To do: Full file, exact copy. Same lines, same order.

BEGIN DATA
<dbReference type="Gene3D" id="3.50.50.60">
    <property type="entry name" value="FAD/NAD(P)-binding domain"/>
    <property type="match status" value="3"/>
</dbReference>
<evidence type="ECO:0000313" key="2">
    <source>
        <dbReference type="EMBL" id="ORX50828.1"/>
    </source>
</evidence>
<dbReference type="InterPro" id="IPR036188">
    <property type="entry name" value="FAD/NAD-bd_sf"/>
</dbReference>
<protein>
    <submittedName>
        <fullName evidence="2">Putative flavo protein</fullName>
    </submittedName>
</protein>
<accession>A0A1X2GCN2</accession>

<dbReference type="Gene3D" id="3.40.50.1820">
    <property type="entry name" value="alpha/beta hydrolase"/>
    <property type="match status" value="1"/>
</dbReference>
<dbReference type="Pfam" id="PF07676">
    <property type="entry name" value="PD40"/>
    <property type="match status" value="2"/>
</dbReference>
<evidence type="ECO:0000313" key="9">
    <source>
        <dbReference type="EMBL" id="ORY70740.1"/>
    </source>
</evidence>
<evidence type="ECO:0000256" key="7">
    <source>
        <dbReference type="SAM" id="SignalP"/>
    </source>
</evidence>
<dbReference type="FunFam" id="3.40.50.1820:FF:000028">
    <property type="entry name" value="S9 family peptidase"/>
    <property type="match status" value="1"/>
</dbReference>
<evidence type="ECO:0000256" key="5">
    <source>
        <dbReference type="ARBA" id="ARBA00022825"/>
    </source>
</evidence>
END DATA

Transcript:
<dbReference type="Gene3D" id="3.50.50.60">
    <property type="entry name" value="FAD/NAD(P)-binding domain"/>
    <property type="match status" value="3"/>
</dbReference>
<evidence type="ECO:0000313" key="2">
    <source>
        <dbReference type="EMBL" id="ORX50828.1"/>
    </source>
</evidence>
<dbReference type="InterPro" id="IPR036188">
    <property type="entry name" value="FAD/NAD-bd_sf"/>
</dbReference>
<protein>
    <submittedName>
        <fullName evidence="2">Putative flavo protein</fullName>
    </submittedName>
</protein>
<accession>A0A1X2GCN2</accession>

<dbReference type="Gene3D" id="3.40.50.1820">
    <property type="entry name" value="alpha/beta hydrolase"/>
    <property type="match status" value="1"/>
</dbReference>
<dbReference type="Pfam" id="PF07676">
    <property type="entry name" value="PD40"/>
    <property type="match status" value="2"/>
</dbReference>
<evidence type="ECO:0000313" key="9">
    <source>
        <dbReference type="EMBL" id="ORY70740.1"/>
    </source>
</evidence>
<evidence type="ECO:0000256" key="7">
    <source>
        <dbReference type="SAM" id="SignalP"/>
    </source>
</evidence>
<dbReference type="FunFam" id="3.40.50.1820:FF:000028">
    <property type="entry name" value="S9 family peptidase"/>
    <property type="match status" value="1"/>
</dbReference>
<evidence type="ECO:0000256" key="5">
    <source>
        <dbReference type="ARBA" id="ARBA00022825"/>
    </source>
</evidence>